There are a lot of people who figure into a musician's deal: there are the artists you idolize up from afar, the musicians you get to know and admire up close.  There are the scene masters, the people who create an atmosphere to do your thing.  There is the audience (who are treated not as "fans", but as a peer group, again per the No Bar ethos), the people around to give you feedback, the people who test your ideas.  There are the people who help you get your deal to a larger world, either by booking/managing your band or releasing your music to the world at large.  Jon Rans (again, along with Jeff Weiss) was all of these things to me.  I started out as a Latent Chaos fan when those avant-weirdos seemed distant to me, I stayed a Latent Chaos fan when I stood in an audience with a handful of people mere feet away from them.  I got to go onstage with them at the No Bar to lay down sheets of guitar noise for an unruly version of "Golden Moments", a memory I find touching to this day.  And beyond all that, there were the (all too rare!) times when Tony and I showed up at the shop, or hung out with him at Second Story at a Mystic Groovies gig, just to shoot the shit.

I'm not going to pretend that I knew Jon well, because I didn't.  That perhaps makes it all the more remarkable that I always felt like I did know him well whenever I was around him.  He was that type of guy.

I'm not going to be the one that tells you stories about Jon being in a better place, or Jon looking down beatifically upon those of us left behind.  I'm not going to tell you that Jon is still with us like some ethereal phantom that wafts in and out of the physical world.  I don't have time for such fairy tales.  But before he gets lost in the cultural detritus, before he descends into the scrap heap of history, I will tell you that he lives.  He lives in those who bought into his ethos, he lives for those who modeled parts of their lives around his example.  He lives for those of us left who refuse to knuckle under to the narratives presented to us for our lives, who continue to fly in the face of whatever odds there are to do what it is we do, to do SOMETHING.  Jon Rans lives through me, and everyone else who he touched . . . and he will continue to live at least until they pry my guitar from my cold, dead hands.  It is that defiance, in the end, that I feel I owe Jon.

Friday, January 4, 2013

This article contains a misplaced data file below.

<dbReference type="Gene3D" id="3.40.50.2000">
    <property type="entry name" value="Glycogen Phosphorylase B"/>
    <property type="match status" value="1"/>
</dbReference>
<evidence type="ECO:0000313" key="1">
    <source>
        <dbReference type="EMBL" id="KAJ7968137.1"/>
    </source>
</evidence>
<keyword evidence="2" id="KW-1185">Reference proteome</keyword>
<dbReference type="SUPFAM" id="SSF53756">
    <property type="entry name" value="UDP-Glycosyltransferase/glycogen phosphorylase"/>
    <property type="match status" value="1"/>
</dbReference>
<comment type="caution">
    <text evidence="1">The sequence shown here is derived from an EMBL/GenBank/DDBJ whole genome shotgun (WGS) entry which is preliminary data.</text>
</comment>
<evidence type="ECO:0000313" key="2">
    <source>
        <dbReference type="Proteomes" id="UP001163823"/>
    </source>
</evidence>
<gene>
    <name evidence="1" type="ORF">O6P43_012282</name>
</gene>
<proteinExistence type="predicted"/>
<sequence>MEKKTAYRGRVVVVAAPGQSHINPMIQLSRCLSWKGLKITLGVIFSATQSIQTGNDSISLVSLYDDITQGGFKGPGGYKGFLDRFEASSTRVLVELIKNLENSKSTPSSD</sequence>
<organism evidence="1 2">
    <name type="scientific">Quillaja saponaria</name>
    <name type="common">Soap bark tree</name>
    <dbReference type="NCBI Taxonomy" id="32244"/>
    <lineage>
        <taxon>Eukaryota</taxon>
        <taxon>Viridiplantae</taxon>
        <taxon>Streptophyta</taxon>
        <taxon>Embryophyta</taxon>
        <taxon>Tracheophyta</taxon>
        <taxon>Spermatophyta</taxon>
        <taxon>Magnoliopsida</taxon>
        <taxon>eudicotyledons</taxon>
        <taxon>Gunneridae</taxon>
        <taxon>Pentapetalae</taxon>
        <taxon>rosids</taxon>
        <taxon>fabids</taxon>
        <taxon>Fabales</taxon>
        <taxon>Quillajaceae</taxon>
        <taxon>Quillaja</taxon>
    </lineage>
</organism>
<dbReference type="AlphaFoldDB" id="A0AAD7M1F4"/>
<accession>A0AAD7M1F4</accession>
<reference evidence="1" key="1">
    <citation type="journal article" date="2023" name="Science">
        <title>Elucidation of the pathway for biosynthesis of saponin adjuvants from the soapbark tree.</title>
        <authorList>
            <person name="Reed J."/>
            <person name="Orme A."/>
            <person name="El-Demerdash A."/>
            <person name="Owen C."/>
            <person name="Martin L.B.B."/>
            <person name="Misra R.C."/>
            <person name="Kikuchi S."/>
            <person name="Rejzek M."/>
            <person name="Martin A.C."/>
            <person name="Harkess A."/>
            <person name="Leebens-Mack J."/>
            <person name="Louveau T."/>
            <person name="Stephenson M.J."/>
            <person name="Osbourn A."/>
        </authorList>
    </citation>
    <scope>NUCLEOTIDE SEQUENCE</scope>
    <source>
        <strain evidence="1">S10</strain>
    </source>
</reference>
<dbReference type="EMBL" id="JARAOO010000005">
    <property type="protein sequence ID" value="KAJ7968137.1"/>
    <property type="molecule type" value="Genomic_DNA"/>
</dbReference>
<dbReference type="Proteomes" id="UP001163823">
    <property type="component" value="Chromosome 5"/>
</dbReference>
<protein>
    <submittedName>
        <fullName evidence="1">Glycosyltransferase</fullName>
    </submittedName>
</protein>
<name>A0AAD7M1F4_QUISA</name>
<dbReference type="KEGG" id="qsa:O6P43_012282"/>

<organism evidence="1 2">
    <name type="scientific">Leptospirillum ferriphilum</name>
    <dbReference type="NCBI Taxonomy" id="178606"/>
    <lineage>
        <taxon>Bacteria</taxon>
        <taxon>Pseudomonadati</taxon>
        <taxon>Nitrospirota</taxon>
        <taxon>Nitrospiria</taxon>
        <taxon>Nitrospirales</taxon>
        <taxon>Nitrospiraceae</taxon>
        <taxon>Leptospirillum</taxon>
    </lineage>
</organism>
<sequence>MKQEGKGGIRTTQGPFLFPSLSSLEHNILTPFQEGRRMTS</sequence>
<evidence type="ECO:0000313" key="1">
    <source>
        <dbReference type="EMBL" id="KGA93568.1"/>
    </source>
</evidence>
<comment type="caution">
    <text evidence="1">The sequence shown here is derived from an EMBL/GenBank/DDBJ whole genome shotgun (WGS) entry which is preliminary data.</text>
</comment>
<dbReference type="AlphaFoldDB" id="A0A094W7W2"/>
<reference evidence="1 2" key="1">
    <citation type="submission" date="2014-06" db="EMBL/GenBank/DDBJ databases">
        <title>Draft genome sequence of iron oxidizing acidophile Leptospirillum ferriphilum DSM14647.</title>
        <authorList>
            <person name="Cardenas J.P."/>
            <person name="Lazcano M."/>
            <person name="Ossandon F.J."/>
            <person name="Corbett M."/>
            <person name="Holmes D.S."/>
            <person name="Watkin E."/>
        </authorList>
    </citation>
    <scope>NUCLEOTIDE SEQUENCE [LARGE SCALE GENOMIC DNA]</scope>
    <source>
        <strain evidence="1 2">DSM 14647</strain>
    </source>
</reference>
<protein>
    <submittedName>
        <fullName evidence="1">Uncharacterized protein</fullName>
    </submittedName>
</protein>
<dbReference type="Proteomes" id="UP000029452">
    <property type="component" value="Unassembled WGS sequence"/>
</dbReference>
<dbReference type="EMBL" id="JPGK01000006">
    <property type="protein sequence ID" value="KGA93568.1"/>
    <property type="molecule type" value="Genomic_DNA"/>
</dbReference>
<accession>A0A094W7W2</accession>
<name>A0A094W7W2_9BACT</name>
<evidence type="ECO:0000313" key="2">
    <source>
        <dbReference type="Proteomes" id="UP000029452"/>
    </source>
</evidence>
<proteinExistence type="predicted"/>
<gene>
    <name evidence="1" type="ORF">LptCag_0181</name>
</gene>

Fat Friday Feature: The Violent Femmes' Brian Ritchie On "Blister In The Sun"

Every other Friday I feature a favorite bass player and/or bass part.  Today, it's Brian Ritchie's playing on "Blister In The Sun".  This post is for Terry - we were on the same page for this one.

Selecting "Blister In The Sun" as Brian Ritchie's contribution to the "Fat Friday Feature" might be a bit predictable - after all, there's plenty of great bass heavy Violent Femmes tracks to choose from - but let's face it:  for a lot of people my age, the Violent Femmes (and by extension, Ritchie's bass playing) were their gateway drug into what was known in the 1980s as "college music".  The Violent Femmes were my first exposure to the acoustic power trio as well as my first exposure to the Ernie Ball Earthwood bass.  Ritchie's playing would be fine on an electric bass, but the attack and percussive sound of the acoustic bass guitar really put his bass lines up front and in the driver's seat on each tune. His playing is a perfect balance between quirky and in the pocket; between poppy and jazzy.  If you're awe struck by "Blister In The Sun", don't stop there - keep digging into Brian Ritchie and the Violent Femmes.

Wednesday, January 2, 2013

Song Writing 101: Abel Meeropol's "Strange Fruit"

"Song Writing 101" is a semi-regular feature that showcases exemplary lyric writing.  Today it is Abel Meeropol's "Strange Fruit".

I first heard the story of "Strange Fruit" last weekend on NPR's "Weekend Edition Sunday".  The story is embedded below - take a moment to listen to it.  It is beyond belief - the story is a unbelievable concoction of civil rights, Communism, the Rosenbergs, heartbreak, adoption and love.

I looked into the lyrics a bit more as well.  The technical execution is perfect, the point is unmistakable, and the emotional impact is massive.  It is a song that easily paints a vivid, graphic portrait in the listener's mind.  Although this song is new to me, I am definitely moved by it.

Southern trees bear a strange fruit
Blood on the leaves and blood at the root
Black bodies swingin' in the Southern breeze
Strange fruit hangin' from the poplar trees

Pastoral scene of the gallant South
The bulgin' eyes and the twisted mouth
Scent of magnolias sweet and fresh
Then the sudden smell of burnin' flesh

Here is a fruit for the crows to pluck
For the rain to gather, for the wind to suck
For the sun to rot, for the tree to drop
Here is a strange and bitter crop

And here is the story of Abel Meeropol, the author of "Strange Fruit" - it is well worth your time to listen.